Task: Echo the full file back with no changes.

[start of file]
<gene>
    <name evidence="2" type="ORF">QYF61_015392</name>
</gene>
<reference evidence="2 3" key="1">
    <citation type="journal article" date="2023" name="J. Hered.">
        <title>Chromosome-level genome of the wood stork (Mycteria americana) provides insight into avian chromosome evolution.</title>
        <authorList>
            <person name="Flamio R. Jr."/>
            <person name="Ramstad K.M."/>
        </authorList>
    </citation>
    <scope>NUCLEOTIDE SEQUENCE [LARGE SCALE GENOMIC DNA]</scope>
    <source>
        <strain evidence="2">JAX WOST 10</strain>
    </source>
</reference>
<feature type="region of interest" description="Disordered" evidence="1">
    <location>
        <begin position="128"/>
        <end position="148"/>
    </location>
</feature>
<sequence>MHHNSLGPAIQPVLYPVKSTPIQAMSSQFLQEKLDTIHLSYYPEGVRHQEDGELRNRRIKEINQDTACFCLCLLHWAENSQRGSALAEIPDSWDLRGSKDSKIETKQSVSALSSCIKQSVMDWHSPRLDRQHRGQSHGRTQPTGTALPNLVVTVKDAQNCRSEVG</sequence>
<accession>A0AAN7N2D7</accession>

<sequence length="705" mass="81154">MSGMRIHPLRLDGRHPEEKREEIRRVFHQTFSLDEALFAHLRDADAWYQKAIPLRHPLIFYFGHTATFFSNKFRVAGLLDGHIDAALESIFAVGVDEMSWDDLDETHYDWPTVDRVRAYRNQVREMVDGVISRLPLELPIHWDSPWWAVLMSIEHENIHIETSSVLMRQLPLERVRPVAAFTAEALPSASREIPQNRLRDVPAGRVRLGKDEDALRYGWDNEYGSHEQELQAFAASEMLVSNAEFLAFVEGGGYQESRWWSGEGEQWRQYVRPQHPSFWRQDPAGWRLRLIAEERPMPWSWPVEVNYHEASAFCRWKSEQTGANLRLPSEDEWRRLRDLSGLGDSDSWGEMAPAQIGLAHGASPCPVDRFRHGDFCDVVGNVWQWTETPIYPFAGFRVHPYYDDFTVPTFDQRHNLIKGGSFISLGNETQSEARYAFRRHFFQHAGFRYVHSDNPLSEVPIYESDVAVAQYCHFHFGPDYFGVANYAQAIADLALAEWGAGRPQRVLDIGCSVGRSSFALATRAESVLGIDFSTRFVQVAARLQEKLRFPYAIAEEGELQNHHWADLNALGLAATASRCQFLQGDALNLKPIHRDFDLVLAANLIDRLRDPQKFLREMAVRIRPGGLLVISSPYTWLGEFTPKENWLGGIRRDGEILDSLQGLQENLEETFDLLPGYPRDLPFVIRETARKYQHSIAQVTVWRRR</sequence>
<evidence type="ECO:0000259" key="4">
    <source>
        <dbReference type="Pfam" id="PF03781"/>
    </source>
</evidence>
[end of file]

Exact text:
<gene>
    <name evidence="2" type="ORF">QYF61_015392</name>
</gene>
<reference evidence="2 3" key="1">
    <citation type="journal article" date="2023" name="J. Hered.">
        <title>Chromosome-level genome of the wood stork (Mycteria americana) provides insight into avian chromosome evolution.</title>
        <authorList>
            <person name="Flamio R. Jr."/>
            <person name="Ramstad K.M."/>
        </authorList>
    </citation>
    <scope>NUCLEOTIDE SEQUENCE [LARGE SCALE GENOMIC DNA]</scope>
    <source>
        <strain evidence="2">JAX WOST 10</strain>
    </source>
</reference>
<feature type="region of interest" description="Disordered" evidence="1">
    <location>
        <begin position="128"/>
        <end position="148"/>
    </location>
</feature>
<sequence>MHHNSLGPAIQPVLYPVKSTPIQAMSSQFLQEKLDTIHLSYYPEGVRHQEDGELRNRRIKEINQDTACFCLCLLHWAENSQRGSALAEIPDSWDLRGSKDSKIETKQSVSALSSCIKQSVMDWHSPRLDRQHRGQSHGRTQPTGTALPNLVVTVKDAQNCRSEVG</sequence>
<accession>A0AAN7N2D7</accession>

<sequence length="705" mass="81154">MSGMRIHPLRLDGRHPEEKREEIRRVFHQTFSLDEALFAHLRDADAWYQKAIPLRHPLIFYFGHTATFFSNKFRVAGLLDGHIDAALESIFAVGVDEMSWDDLDETHYDWPTVDRVRAYRNQVREMVDGVISRLPLELPIHWDSPWWAVLMSIEHENIHIETSSVLMRQLPLERVRPVAAFTAEALPSASREIPQNRLRDVPAGRVRLGKDEDALRYGWDNEYGSHEQELQAFAASEMLVSNAEFLAFVEGGGYQESRWWSGEGEQWRQYVRPQHPSFWRQDPAGWRLRLIAEERPMPWSWPVEVNYHEASAFCRWKSEQTGANLRLPSEDEWRRLRDLSGLGDSDSWGEMAPAQIGLAHGASPCPVDRFRHGDFCDVVGNVWQWTETPIYPFAGFRVHPYYDDFTVPTFDQRHNLIKGGSFISLGNETQSEARYAFRRHFFQHAGFRYVHSDNPLSEVPIYESDVAVAQYCHFHFGPDYFGVANYAQAIADLALAEWGAGRPQRVLDIGCSVGRSSFALATRAESVLGIDFSTRFVQVAARLQEKLRFPYAIAEEGELQNHHWADLNALGLAATASRCQFLQGDALNLKPIHRDFDLVLAANLIDRLRDPQKFLREMAVRIRPGGLLVISSPYTWLGEFTPKENWLGGIRRDGEILDSLQGLQENLEETFDLLPGYPRDLPFVIRETARKYQHSIAQVTVWRRR</sequence>
<evidence type="ECO:0000259" key="4">
    <source>
        <dbReference type="Pfam" id="PF03781"/>
    </source>
</evidence>